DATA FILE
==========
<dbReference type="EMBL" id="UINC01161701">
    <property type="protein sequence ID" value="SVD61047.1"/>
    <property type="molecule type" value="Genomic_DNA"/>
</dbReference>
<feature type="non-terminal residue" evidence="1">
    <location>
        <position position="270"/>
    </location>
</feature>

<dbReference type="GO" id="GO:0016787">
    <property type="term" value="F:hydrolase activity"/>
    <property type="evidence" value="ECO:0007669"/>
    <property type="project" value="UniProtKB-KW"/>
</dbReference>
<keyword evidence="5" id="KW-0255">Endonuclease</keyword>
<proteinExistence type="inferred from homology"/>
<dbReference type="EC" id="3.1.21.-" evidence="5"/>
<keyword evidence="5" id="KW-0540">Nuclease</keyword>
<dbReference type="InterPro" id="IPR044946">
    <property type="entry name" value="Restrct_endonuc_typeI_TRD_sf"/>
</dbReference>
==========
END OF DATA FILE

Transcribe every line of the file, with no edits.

<dbReference type="EMBL" id="UINC01161701">
    <property type="protein sequence ID" value="SVD61047.1"/>
    <property type="molecule type" value="Genomic_DNA"/>
</dbReference>
<feature type="non-terminal residue" evidence="1">
    <location>
        <position position="270"/>
    </location>
</feature>

<dbReference type="GO" id="GO:0016787">
    <property type="term" value="F:hydrolase activity"/>
    <property type="evidence" value="ECO:0007669"/>
    <property type="project" value="UniProtKB-KW"/>
</dbReference>
<keyword evidence="5" id="KW-0255">Endonuclease</keyword>
<proteinExistence type="inferred from homology"/>
<dbReference type="EC" id="3.1.21.-" evidence="5"/>
<keyword evidence="5" id="KW-0540">Nuclease</keyword>
<dbReference type="InterPro" id="IPR044946">
    <property type="entry name" value="Restrct_endonuc_typeI_TRD_sf"/>
</dbReference>